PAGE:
But when reporters said that Afghanistan was the longest war, most Americans simply accepted it and never thought twice about what that claim did to those who served all those years in Vietnam.

Just as today, most Americans accept that there are "22 veterans a day" committing suicide even though the report from the Department of Veterans Affairs states clearly "To date, data from twenty-one (21) states have been cleaned and entered into a single integrated file containing information on more than 147,000 suicides and 27,062 reported Veterans." on page 11. On page 14 there is this,
However, misclassification was considerably higher among validated Veterans with 11% of true Veterans classified as non-Veterans on the death certificate. Only 2% of true non-Veterans were misclassified as Veterans on the death certificate. The ability of death certificates to fully capture female Veterans was particularly low; only 67% of true female Veterans were identified. Younger or unmarried Veterans and those with lower levels of education were also more likely to be missed on the death certificate. This decreased sensitivity in specific subgroups can affect both suicide surveillance and research efforts that utilize Veteran status on the death certificate. From a surveillance standpoint, the rate of Veteran suicides will be underestimated in these groups.
Followed by page 15 with this,
Currently available data include information on suicide mortality among the population of residents in 21 states. Veteran status in each of these areas is determined by a single question asking about history of U.S. military service. Information about history of military service is routinely obtained from family members and collected by funeral home staff and has not been validated using information from the DoD or VA. Further, Veteran status was not collected by each state during each year of the project period.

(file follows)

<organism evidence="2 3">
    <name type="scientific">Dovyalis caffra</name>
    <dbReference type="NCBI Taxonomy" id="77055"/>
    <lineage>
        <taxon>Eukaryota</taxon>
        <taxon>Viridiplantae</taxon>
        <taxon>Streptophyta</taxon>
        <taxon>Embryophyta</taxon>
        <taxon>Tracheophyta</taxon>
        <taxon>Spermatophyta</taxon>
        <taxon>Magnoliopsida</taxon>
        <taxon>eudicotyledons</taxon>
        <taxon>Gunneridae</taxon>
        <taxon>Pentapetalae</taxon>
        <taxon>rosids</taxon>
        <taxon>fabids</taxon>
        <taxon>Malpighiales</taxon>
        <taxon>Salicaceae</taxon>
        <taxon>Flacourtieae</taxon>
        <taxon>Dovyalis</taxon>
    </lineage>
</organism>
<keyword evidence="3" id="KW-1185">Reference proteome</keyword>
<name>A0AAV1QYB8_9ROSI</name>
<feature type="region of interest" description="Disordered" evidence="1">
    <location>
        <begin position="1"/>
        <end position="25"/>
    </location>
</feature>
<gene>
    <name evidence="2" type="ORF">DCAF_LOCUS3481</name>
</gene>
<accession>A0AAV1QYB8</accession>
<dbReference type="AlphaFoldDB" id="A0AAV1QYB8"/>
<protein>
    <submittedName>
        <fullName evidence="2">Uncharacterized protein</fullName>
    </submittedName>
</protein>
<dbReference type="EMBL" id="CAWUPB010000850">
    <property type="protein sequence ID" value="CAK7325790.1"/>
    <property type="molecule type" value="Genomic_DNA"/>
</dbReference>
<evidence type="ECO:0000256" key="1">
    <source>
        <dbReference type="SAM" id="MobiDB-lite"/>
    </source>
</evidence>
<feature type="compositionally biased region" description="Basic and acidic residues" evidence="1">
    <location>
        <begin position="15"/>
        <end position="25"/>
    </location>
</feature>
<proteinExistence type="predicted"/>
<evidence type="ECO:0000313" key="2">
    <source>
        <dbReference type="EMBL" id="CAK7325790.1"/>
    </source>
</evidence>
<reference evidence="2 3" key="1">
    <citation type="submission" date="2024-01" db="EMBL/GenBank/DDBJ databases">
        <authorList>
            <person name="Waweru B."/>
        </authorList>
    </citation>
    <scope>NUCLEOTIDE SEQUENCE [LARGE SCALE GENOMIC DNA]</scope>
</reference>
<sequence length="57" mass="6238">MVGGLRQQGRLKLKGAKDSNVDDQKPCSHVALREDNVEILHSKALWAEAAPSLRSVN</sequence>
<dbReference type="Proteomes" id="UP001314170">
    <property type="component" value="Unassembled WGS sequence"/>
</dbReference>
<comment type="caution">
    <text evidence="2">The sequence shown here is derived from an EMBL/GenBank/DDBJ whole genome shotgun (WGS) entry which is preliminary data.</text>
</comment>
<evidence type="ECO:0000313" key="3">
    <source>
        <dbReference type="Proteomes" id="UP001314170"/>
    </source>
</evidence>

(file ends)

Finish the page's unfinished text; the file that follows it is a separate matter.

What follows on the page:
But that must have just been too much to read as well. After all, why bother to read a report with so much detail when it is so much easier to just quote a number that was easy to remember? The fact is, Vietnam veterans are the majority of the suicides that are not "22 a day" because their generation is also the majority of veterans.

The VA study found that the percentage of older veterans with a history of VA healthcare who committed suicide actually was higher than that of veterans not associated with VA care. Veterans over the age of 50 who had entered the VA healthcare system made up about 78 percent of the total number of veterans who committed suicide - 9 percentage points higher than the general pool.

So where are you now? Are they really important enough to matter to you? Do they deserve your attention and time to actually read the reports? Do you care enough to make sure the rest of the country learns the truth about what we've been putting them through while still ignoring their suffering?

If you really value Vietnam veterans then learn the truth and then live up to what they've been fighting for all these years, that no generation of veterans will ever be left behind again.